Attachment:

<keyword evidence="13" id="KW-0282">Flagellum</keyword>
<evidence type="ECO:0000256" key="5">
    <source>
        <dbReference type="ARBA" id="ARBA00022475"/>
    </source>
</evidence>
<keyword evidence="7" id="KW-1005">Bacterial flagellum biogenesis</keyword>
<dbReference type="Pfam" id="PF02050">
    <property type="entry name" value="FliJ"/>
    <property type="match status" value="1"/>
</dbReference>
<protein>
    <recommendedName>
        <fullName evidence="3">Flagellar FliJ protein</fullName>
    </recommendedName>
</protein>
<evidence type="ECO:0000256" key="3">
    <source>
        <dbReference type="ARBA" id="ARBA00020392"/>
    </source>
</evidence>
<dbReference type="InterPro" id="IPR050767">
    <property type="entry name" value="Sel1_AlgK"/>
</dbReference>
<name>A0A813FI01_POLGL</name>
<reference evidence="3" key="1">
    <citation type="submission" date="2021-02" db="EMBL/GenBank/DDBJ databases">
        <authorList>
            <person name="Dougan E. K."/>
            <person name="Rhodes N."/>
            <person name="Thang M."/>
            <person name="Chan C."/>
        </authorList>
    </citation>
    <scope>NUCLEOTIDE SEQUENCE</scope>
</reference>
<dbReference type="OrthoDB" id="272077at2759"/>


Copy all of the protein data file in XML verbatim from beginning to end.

<keyword evidence="13" id="KW-0282">Flagellum</keyword>
<evidence type="ECO:0000256" key="5">
    <source>
        <dbReference type="ARBA" id="ARBA00022475"/>
    </source>
</evidence>
<keyword evidence="7" id="KW-1005">Bacterial flagellum biogenesis</keyword>
<dbReference type="Pfam" id="PF02050">
    <property type="entry name" value="FliJ"/>
    <property type="match status" value="1"/>
</dbReference>
<protein>
    <recommendedName>
        <fullName evidence="3">Flagellar FliJ protein</fullName>
    </recommendedName>
</protein>
<evidence type="ECO:0000256" key="3">
    <source>
        <dbReference type="ARBA" id="ARBA00020392"/>
    </source>
</evidence>
<dbReference type="InterPro" id="IPR050767">
    <property type="entry name" value="Sel1_AlgK"/>
</dbReference>
<name>A0A813FI01_POLGL</name>
<reference evidence="3" key="1">
    <citation type="submission" date="2021-02" db="EMBL/GenBank/DDBJ databases">
        <authorList>
            <person name="Dougan E. K."/>
            <person name="Rhodes N."/>
            <person name="Thang M."/>
            <person name="Chan C."/>
        </authorList>
    </citation>
    <scope>NUCLEOTIDE SEQUENCE</scope>
</reference>
<dbReference type="OrthoDB" id="272077at2759"/>